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11/15/2013
08:00 AM
Rich Wolski
Rich Wolski
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Why Cloud APIs Don't Matter

Rich Wolski, known for his work at Eucalyptus Systems, argues that architectural features that define how each cloud works are more important than a cloud's APIs.

Editor's note: This contributor argues that the services behind a cloud API are more important than the API itself. The author founded the open-source project that created APIs and services to match Amazon's. You may not agree, but in the end, he says, it is the success of the underlying services in attracting developers, who create applications to use them, that determines the real value of APIs. His firm, Eucalyptus Systems, is based on the same premise. Its software for private clouds generates services/APIs that closely mimic Amazon's.

There remains a healthy debate over the importance of APIs in the modern world of Web services and cloud computing. A while back, my peers Ben Black of Microsoft, Adrian Cole of Netflix, James Watters of Pivotal, and I were bantering back and forth on the subject. Eucalyptus CEO Marten Mickos does interviews about the subject in between debates with Cloudscaling founder and CTO Randy Bias. My computer science research group at the University of California, Santa Barbara, is even studying API governance as a new challenge facing modern IT managers.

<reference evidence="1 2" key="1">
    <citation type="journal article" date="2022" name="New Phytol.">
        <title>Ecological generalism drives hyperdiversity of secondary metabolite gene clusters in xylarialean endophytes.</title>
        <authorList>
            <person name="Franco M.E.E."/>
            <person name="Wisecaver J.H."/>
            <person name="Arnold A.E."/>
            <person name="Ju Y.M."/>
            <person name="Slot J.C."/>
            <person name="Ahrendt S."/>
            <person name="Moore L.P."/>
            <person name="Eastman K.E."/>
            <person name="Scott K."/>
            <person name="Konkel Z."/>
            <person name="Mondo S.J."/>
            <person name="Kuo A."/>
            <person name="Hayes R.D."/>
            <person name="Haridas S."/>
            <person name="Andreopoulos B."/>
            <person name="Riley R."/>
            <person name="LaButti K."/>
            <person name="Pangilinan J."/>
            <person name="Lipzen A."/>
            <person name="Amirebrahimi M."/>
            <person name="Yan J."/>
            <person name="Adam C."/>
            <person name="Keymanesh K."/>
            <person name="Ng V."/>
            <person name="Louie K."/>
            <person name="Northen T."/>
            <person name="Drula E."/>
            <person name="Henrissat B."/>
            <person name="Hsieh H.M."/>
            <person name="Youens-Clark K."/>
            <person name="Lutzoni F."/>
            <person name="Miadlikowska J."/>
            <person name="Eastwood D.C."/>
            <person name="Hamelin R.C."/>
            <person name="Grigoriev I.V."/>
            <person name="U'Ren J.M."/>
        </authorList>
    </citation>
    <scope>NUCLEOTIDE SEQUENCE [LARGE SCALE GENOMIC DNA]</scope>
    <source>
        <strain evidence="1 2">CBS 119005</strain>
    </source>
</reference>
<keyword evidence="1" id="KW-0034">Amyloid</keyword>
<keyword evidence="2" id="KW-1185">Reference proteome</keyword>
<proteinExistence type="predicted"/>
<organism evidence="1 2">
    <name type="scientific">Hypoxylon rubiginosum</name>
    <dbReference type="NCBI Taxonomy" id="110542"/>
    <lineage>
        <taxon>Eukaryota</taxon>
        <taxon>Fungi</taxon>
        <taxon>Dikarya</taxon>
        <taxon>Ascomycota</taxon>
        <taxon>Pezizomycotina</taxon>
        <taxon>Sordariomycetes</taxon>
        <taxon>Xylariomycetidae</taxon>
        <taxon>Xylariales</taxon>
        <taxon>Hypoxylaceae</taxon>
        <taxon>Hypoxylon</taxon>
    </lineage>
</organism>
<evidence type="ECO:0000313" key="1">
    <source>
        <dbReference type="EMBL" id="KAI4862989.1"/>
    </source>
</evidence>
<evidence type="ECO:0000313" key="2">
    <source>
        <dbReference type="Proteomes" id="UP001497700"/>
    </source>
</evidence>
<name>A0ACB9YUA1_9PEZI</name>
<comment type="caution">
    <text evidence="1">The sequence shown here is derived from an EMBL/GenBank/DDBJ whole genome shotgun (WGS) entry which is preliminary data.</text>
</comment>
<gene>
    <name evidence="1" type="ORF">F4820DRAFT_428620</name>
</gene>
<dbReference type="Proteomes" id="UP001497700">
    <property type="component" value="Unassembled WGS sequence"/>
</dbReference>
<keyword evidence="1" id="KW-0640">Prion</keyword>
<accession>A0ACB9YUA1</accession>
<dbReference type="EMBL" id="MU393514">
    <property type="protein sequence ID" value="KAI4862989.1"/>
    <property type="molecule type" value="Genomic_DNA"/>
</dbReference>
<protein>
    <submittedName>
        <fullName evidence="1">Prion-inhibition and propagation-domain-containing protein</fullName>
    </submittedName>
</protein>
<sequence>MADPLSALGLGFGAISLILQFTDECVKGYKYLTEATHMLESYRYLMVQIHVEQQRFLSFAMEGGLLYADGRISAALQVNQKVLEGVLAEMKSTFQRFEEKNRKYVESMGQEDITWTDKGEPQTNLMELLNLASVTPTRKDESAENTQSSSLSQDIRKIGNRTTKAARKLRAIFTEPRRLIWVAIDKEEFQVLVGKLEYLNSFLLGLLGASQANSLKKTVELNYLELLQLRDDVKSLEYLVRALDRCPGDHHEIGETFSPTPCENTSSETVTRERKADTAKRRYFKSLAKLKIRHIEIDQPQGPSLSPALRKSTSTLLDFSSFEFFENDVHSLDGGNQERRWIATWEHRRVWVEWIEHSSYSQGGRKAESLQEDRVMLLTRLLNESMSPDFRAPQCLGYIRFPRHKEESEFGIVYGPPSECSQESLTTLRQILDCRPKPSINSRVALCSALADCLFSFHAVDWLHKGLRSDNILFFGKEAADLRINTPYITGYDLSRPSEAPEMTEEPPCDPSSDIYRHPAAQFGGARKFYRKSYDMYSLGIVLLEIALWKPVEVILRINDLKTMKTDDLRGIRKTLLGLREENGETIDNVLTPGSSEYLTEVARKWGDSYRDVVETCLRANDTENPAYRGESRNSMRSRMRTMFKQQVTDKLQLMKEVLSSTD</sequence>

With all of the importance that APIs seem to have garnered, I wish to make a controversial statement that I hope stimulates a healthy repartee among InformationWeek readers:

APIs do not matter, abstractions do.

Put another way, the API is simply the way to "talk" to software that implements a specific functional part of a cloud service or business. To make this functionality easier to use, faster to develop, and more robust, the software implements its functionality in terms of a logical abstraction.

For example, it is easier to talk SQL to a database system and get it to do what we want than it would be to talk directly to the CPU, disks, and network connections that underlie the database and tell them each in turn what we're trying to do. Thus a database is an abstraction that hides the complexity of a physical system. The database API lets applications manipulate this abstract system, but it's the quality of the database abstraction, not the quality of the API, that defines the reliability and benefit of the resulting services. The same is true for cloud services today.

[ A smarter way to run apps in the cloud? Read Containers Add New Efficiency To Cloud Computing. ]

When we started the Eucalyptus project, we knew we wanted Eucalyptus to be compatible with Amazon's AWS, but we didn't spend a lot of time initially trying to understand the APIs. In fact, at the time, AWS supported three different APIs -- REST, SOAP, and command line -- for exactly the same set of cloud services. That is, we focused on understanding the set of cloud abstractions we had to implement as one set of services and then built three different APIs for that set.